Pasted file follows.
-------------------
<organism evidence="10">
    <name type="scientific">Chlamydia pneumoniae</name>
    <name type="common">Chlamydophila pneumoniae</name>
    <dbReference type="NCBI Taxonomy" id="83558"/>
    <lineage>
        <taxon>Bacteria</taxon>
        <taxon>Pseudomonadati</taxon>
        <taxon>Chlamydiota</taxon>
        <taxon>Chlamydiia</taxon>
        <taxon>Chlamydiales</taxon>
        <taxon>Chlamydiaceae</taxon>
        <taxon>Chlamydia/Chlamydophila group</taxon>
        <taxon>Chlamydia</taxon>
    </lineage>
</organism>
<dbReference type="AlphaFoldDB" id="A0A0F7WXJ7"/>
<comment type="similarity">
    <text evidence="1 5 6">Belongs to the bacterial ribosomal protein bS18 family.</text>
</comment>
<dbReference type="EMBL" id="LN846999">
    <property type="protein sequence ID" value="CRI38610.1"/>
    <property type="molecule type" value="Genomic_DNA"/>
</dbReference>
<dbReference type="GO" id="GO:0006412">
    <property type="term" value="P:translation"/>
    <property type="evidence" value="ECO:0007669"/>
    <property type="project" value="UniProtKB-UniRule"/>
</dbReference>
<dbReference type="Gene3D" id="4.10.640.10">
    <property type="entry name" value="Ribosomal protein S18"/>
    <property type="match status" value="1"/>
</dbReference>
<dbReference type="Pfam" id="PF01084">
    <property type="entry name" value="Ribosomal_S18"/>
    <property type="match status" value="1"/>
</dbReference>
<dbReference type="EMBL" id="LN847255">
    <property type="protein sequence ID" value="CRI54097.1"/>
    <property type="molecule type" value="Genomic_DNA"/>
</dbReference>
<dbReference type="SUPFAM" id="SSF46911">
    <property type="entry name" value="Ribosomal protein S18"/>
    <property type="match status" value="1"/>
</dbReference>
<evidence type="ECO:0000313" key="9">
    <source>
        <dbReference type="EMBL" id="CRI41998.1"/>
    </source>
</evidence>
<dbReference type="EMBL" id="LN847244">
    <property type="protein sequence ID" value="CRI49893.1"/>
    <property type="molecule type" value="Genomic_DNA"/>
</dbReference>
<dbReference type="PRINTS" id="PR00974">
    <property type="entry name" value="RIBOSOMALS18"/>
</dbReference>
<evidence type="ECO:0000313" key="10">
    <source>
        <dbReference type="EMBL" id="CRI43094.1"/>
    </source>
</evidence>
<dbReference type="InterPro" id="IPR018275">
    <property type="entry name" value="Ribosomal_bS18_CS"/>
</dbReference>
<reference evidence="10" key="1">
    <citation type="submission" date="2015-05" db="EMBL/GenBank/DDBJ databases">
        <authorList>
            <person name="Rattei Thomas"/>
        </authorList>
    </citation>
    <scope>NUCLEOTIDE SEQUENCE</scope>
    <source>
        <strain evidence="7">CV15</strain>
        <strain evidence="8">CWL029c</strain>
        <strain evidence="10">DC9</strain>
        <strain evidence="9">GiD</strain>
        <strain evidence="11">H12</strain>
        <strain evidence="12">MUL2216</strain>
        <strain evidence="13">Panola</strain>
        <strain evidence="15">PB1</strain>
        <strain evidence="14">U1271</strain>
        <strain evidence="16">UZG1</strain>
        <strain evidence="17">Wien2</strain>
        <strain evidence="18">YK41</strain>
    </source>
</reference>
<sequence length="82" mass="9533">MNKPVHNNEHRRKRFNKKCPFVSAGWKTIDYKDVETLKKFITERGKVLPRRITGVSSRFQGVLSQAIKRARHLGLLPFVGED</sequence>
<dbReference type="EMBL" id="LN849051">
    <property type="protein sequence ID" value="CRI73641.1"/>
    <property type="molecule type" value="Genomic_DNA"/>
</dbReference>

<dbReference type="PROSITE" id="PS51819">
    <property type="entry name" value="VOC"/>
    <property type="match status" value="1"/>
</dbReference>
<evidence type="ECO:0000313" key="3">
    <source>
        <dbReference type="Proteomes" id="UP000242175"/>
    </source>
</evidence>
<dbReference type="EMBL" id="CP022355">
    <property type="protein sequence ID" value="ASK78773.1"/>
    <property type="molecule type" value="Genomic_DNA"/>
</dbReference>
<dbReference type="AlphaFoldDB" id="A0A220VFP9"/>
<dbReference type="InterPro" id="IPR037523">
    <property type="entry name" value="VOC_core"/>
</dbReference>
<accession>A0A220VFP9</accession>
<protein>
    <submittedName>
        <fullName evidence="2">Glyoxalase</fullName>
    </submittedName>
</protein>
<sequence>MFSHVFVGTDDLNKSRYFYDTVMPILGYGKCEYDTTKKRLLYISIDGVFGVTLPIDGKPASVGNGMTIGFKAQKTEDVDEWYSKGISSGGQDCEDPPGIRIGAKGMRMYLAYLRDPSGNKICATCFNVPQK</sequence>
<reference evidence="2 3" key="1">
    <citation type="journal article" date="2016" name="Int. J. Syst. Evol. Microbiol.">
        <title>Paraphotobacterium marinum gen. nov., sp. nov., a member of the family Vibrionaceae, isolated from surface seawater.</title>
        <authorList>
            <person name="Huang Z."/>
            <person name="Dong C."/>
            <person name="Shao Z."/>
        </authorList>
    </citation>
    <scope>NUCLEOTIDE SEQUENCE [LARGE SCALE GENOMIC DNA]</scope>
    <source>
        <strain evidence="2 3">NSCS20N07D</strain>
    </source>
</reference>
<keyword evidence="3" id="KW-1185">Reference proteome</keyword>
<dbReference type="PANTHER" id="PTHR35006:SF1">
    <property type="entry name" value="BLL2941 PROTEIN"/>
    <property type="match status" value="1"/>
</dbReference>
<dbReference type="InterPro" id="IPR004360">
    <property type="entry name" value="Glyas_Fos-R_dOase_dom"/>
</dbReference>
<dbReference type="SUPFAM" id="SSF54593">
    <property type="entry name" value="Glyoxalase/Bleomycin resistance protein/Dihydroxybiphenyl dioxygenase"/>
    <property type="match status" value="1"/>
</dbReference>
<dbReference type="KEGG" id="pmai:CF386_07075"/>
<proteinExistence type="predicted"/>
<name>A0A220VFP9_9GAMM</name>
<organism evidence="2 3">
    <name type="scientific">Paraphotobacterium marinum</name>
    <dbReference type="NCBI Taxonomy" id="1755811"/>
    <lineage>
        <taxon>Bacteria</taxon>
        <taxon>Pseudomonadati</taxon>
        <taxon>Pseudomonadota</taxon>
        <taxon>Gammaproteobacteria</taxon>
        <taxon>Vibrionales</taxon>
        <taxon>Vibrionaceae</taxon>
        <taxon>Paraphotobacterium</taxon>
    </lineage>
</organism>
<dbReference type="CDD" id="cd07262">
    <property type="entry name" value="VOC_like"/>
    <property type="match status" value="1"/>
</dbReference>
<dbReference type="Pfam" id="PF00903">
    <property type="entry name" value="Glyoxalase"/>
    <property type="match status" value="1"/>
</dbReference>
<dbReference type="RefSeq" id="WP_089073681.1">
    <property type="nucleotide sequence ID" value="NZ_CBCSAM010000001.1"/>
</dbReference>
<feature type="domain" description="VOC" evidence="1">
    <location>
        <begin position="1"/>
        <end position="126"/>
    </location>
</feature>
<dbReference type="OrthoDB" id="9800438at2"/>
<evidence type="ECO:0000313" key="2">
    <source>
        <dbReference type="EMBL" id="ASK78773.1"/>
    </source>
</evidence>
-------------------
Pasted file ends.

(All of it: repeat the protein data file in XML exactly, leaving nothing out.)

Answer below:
<organism evidence="10">
    <name type="scientific">Chlamydia pneumoniae</name>
    <name type="common">Chlamydophila pneumoniae</name>
    <dbReference type="NCBI Taxonomy" id="83558"/>
    <lineage>
        <taxon>Bacteria</taxon>
        <taxon>Pseudomonadati</taxon>
        <taxon>Chlamydiota</taxon>
        <taxon>Chlamydiia</taxon>
        <taxon>Chlamydiales</taxon>
        <taxon>Chlamydiaceae</taxon>
        <taxon>Chlamydia/Chlamydophila group</taxon>
        <taxon>Chlamydia</taxon>
    </lineage>
</organism>
<dbReference type="AlphaFoldDB" id="A0A0F7WXJ7"/>
<comment type="similarity">
    <text evidence="1 5 6">Belongs to the bacterial ribosomal protein bS18 family.</text>
</comment>
<dbReference type="EMBL" id="LN846999">
    <property type="protein sequence ID" value="CRI38610.1"/>
    <property type="molecule type" value="Genomic_DNA"/>
</dbReference>
<dbReference type="GO" id="GO:0006412">
    <property type="term" value="P:translation"/>
    <property type="evidence" value="ECO:0007669"/>
    <property type="project" value="UniProtKB-UniRule"/>
</dbReference>
<dbReference type="Gene3D" id="4.10.640.10">
    <property type="entry name" value="Ribosomal protein S18"/>
    <property type="match status" value="1"/>
</dbReference>
<dbReference type="Pfam" id="PF01084">
    <property type="entry name" value="Ribosomal_S18"/>
    <property type="match status" value="1"/>
</dbReference>
<dbReference type="EMBL" id="LN847255">
    <property type="protein sequence ID" value="CRI54097.1"/>
    <property type="molecule type" value="Genomic_DNA"/>
</dbReference>
<dbReference type="SUPFAM" id="SSF46911">
    <property type="entry name" value="Ribosomal protein S18"/>
    <property type="match status" value="1"/>
</dbReference>
<evidence type="ECO:0000313" key="9">
    <source>
        <dbReference type="EMBL" id="CRI41998.1"/>
    </source>
</evidence>
<dbReference type="EMBL" id="LN847244">
    <property type="protein sequence ID" value="CRI49893.1"/>
    <property type="molecule type" value="Genomic_DNA"/>
</dbReference>
<dbReference type="PRINTS" id="PR00974">
    <property type="entry name" value="RIBOSOMALS18"/>
</dbReference>
<evidence type="ECO:0000313" key="10">
    <source>
        <dbReference type="EMBL" id="CRI43094.1"/>
    </source>
</evidence>
<dbReference type="InterPro" id="IPR018275">
    <property type="entry name" value="Ribosomal_bS18_CS"/>
</dbReference>
<reference evidence="10" key="1">
    <citation type="submission" date="2015-05" db="EMBL/GenBank/DDBJ databases">
        <authorList>
            <person name="Rattei Thomas"/>
        </authorList>
    </citation>
    <scope>NUCLEOTIDE SEQUENCE</scope>
    <source>
        <strain evidence="7">CV15</strain>
        <strain evidence="8">CWL029c</strain>
        <strain evidence="10">DC9</strain>
        <strain evidence="9">GiD</strain>
        <strain evidence="11">H12</strain>
        <strain evidence="12">MUL2216</strain>
        <strain evidence="13">Panola</strain>
        <strain evidence="15">PB1</strain>
        <strain evidence="14">U1271</strain>
        <strain evidence="16">UZG1</strain>
        <strain evidence="17">Wien2</strain>
        <strain evidence="18">YK41</strain>
    </source>
</reference>
<sequence length="82" mass="9533">MNKPVHNNEHRRKRFNKKCPFVSAGWKTIDYKDVETLKKFITERGKVLPRRITGVSSRFQGVLSQAIKRARHLGLLPFVGED</sequence>
<dbReference type="EMBL" id="LN849051">
    <property type="protein sequence ID" value="CRI73641.1"/>
    <property type="molecule type" value="Genomic_DNA"/>
</dbReference>

<dbReference type="PROSITE" id="PS51819">
    <property type="entry name" value="VOC"/>
    <property type="match status" value="1"/>
</dbReference>
<evidence type="ECO:0000313" key="3">
    <source>
        <dbReference type="Proteomes" id="UP000242175"/>
    </source>
</evidence>
<dbReference type="EMBL" id="CP022355">
    <property type="protein sequence ID" value="ASK78773.1"/>
    <property type="molecule type" value="Genomic_DNA"/>
</dbReference>
<dbReference type="AlphaFoldDB" id="A0A220VFP9"/>
<dbReference type="InterPro" id="IPR037523">
    <property type="entry name" value="VOC_core"/>
</dbReference>
<accession>A0A220VFP9</accession>
<protein>
    <submittedName>
        <fullName evidence="2">Glyoxalase</fullName>
    </submittedName>
</protein>
<sequence>MFSHVFVGTDDLNKSRYFYDTVMPILGYGKCEYDTTKKRLLYISIDGVFGVTLPIDGKPASVGNGMTIGFKAQKTEDVDEWYSKGISSGGQDCEDPPGIRIGAKGMRMYLAYLRDPSGNKICATCFNVPQK</sequence>
<reference evidence="2 3" key="1">
    <citation type="journal article" date="2016" name="Int. J. Syst. Evol. Microbiol.">
        <title>Paraphotobacterium marinum gen. nov., sp. nov., a member of the family Vibrionaceae, isolated from surface seawater.</title>
        <authorList>
            <person name="Huang Z."/>
            <person name="Dong C."/>
            <person name="Shao Z."/>
        </authorList>
    </citation>
    <scope>NUCLEOTIDE SEQUENCE [LARGE SCALE GENOMIC DNA]</scope>
    <source>
        <strain evidence="2 3">NSCS20N07D</strain>
    </source>
</reference>
<keyword evidence="3" id="KW-1185">Reference proteome</keyword>
<dbReference type="PANTHER" id="PTHR35006:SF1">
    <property type="entry name" value="BLL2941 PROTEIN"/>
    <property type="match status" value="1"/>
</dbReference>
<dbReference type="InterPro" id="IPR004360">
    <property type="entry name" value="Glyas_Fos-R_dOase_dom"/>
</dbReference>
<dbReference type="SUPFAM" id="SSF54593">
    <property type="entry name" value="Glyoxalase/Bleomycin resistance protein/Dihydroxybiphenyl dioxygenase"/>
    <property type="match status" value="1"/>
</dbReference>
<dbReference type="KEGG" id="pmai:CF386_07075"/>
<proteinExistence type="predicted"/>
<name>A0A220VFP9_9GAMM</name>
<organism evidence="2 3">
    <name type="scientific">Paraphotobacterium marinum</name>
    <dbReference type="NCBI Taxonomy" id="1755811"/>
    <lineage>
        <taxon>Bacteria</taxon>
        <taxon>Pseudomonadati</taxon>
        <taxon>Pseudomonadota</taxon>
        <taxon>Gammaproteobacteria</taxon>
        <taxon>Vibrionales</taxon>
        <taxon>Vibrionaceae</taxon>
        <taxon>Paraphotobacterium</taxon>
    </lineage>
</organism>
<dbReference type="CDD" id="cd07262">
    <property type="entry name" value="VOC_like"/>
    <property type="match status" value="1"/>
</dbReference>
<dbReference type="Pfam" id="PF00903">
    <property type="entry name" value="Glyoxalase"/>
    <property type="match status" value="1"/>
</dbReference>
<dbReference type="RefSeq" id="WP_089073681.1">
    <property type="nucleotide sequence ID" value="NZ_CBCSAM010000001.1"/>
</dbReference>
<feature type="domain" description="VOC" evidence="1">
    <location>
        <begin position="1"/>
        <end position="126"/>
    </location>
</feature>
<dbReference type="OrthoDB" id="9800438at2"/>
<evidence type="ECO:0000313" key="2">
    <source>
        <dbReference type="EMBL" id="ASK78773.1"/>
    </source>
</evidence>